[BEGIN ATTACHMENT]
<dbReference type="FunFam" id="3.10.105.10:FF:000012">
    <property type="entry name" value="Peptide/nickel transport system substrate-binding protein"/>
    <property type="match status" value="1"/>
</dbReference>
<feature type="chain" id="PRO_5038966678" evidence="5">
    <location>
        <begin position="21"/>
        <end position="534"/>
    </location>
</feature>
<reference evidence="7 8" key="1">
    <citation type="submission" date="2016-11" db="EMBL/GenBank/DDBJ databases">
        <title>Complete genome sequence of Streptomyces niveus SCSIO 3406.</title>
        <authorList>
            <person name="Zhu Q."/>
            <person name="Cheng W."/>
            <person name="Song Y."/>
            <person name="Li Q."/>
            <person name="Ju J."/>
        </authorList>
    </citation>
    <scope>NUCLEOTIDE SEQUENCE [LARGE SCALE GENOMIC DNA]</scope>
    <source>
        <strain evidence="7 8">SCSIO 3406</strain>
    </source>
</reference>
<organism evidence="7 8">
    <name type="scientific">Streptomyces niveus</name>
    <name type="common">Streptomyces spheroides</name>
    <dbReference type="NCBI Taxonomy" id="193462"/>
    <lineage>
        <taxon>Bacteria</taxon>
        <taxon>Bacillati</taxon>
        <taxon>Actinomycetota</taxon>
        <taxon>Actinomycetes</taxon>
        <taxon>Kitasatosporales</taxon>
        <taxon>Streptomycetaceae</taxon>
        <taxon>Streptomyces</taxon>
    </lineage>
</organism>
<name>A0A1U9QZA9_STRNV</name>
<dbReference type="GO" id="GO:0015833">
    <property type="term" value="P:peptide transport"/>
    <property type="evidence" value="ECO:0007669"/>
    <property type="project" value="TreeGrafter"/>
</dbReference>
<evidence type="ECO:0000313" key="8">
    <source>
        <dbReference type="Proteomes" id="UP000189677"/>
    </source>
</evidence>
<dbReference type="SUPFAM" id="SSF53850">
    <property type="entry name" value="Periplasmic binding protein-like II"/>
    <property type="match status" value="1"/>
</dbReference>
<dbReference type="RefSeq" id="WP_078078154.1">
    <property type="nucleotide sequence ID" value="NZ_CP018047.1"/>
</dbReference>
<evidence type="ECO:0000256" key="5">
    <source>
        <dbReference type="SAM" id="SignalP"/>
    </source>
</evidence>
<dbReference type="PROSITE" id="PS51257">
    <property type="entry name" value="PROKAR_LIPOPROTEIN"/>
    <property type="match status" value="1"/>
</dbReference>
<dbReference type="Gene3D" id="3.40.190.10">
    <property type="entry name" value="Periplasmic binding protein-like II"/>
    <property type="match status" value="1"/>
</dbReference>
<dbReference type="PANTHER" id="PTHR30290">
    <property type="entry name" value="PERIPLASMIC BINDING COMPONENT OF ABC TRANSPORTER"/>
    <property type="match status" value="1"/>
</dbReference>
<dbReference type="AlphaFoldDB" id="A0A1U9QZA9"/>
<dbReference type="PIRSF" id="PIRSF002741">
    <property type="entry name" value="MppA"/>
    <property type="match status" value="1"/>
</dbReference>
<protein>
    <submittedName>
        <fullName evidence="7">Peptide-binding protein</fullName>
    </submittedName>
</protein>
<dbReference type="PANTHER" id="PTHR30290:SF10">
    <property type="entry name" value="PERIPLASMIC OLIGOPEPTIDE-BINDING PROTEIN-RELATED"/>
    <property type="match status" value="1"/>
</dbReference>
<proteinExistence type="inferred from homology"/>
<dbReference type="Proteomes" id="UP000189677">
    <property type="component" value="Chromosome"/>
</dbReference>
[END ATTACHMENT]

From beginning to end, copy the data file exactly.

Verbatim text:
<dbReference type="FunFam" id="3.10.105.10:FF:000012">
    <property type="entry name" value="Peptide/nickel transport system substrate-binding protein"/>
    <property type="match status" value="1"/>
</dbReference>
<feature type="chain" id="PRO_5038966678" evidence="5">
    <location>
        <begin position="21"/>
        <end position="534"/>
    </location>
</feature>
<reference evidence="7 8" key="1">
    <citation type="submission" date="2016-11" db="EMBL/GenBank/DDBJ databases">
        <title>Complete genome sequence of Streptomyces niveus SCSIO 3406.</title>
        <authorList>
            <person name="Zhu Q."/>
            <person name="Cheng W."/>
            <person name="Song Y."/>
            <person name="Li Q."/>
            <person name="Ju J."/>
        </authorList>
    </citation>
    <scope>NUCLEOTIDE SEQUENCE [LARGE SCALE GENOMIC DNA]</scope>
    <source>
        <strain evidence="7 8">SCSIO 3406</strain>
    </source>
</reference>
<organism evidence="7 8">
    <name type="scientific">Streptomyces niveus</name>
    <name type="common">Streptomyces spheroides</name>
    <dbReference type="NCBI Taxonomy" id="193462"/>
    <lineage>
        <taxon>Bacteria</taxon>
        <taxon>Bacillati</taxon>
        <taxon>Actinomycetota</taxon>
        <taxon>Actinomycetes</taxon>
        <taxon>Kitasatosporales</taxon>
        <taxon>Streptomycetaceae</taxon>
        <taxon>Streptomyces</taxon>
    </lineage>
</organism>
<name>A0A1U9QZA9_STRNV</name>
<dbReference type="GO" id="GO:0015833">
    <property type="term" value="P:peptide transport"/>
    <property type="evidence" value="ECO:0007669"/>
    <property type="project" value="TreeGrafter"/>
</dbReference>
<evidence type="ECO:0000313" key="8">
    <source>
        <dbReference type="Proteomes" id="UP000189677"/>
    </source>
</evidence>
<dbReference type="SUPFAM" id="SSF53850">
    <property type="entry name" value="Periplasmic binding protein-like II"/>
    <property type="match status" value="1"/>
</dbReference>
<dbReference type="RefSeq" id="WP_078078154.1">
    <property type="nucleotide sequence ID" value="NZ_CP018047.1"/>
</dbReference>
<evidence type="ECO:0000256" key="5">
    <source>
        <dbReference type="SAM" id="SignalP"/>
    </source>
</evidence>
<dbReference type="PROSITE" id="PS51257">
    <property type="entry name" value="PROKAR_LIPOPROTEIN"/>
    <property type="match status" value="1"/>
</dbReference>
<dbReference type="Gene3D" id="3.40.190.10">
    <property type="entry name" value="Periplasmic binding protein-like II"/>
    <property type="match status" value="1"/>
</dbReference>
<dbReference type="PANTHER" id="PTHR30290">
    <property type="entry name" value="PERIPLASMIC BINDING COMPONENT OF ABC TRANSPORTER"/>
    <property type="match status" value="1"/>
</dbReference>
<dbReference type="AlphaFoldDB" id="A0A1U9QZA9"/>
<dbReference type="PIRSF" id="PIRSF002741">
    <property type="entry name" value="MppA"/>
    <property type="match status" value="1"/>
</dbReference>
<protein>
    <submittedName>
        <fullName evidence="7">Peptide-binding protein</fullName>
    </submittedName>
</protein>
<dbReference type="PANTHER" id="PTHR30290:SF10">
    <property type="entry name" value="PERIPLASMIC OLIGOPEPTIDE-BINDING PROTEIN-RELATED"/>
    <property type="match status" value="1"/>
</dbReference>
<proteinExistence type="inferred from homology"/>
<dbReference type="Proteomes" id="UP000189677">
    <property type="component" value="Chromosome"/>
</dbReference>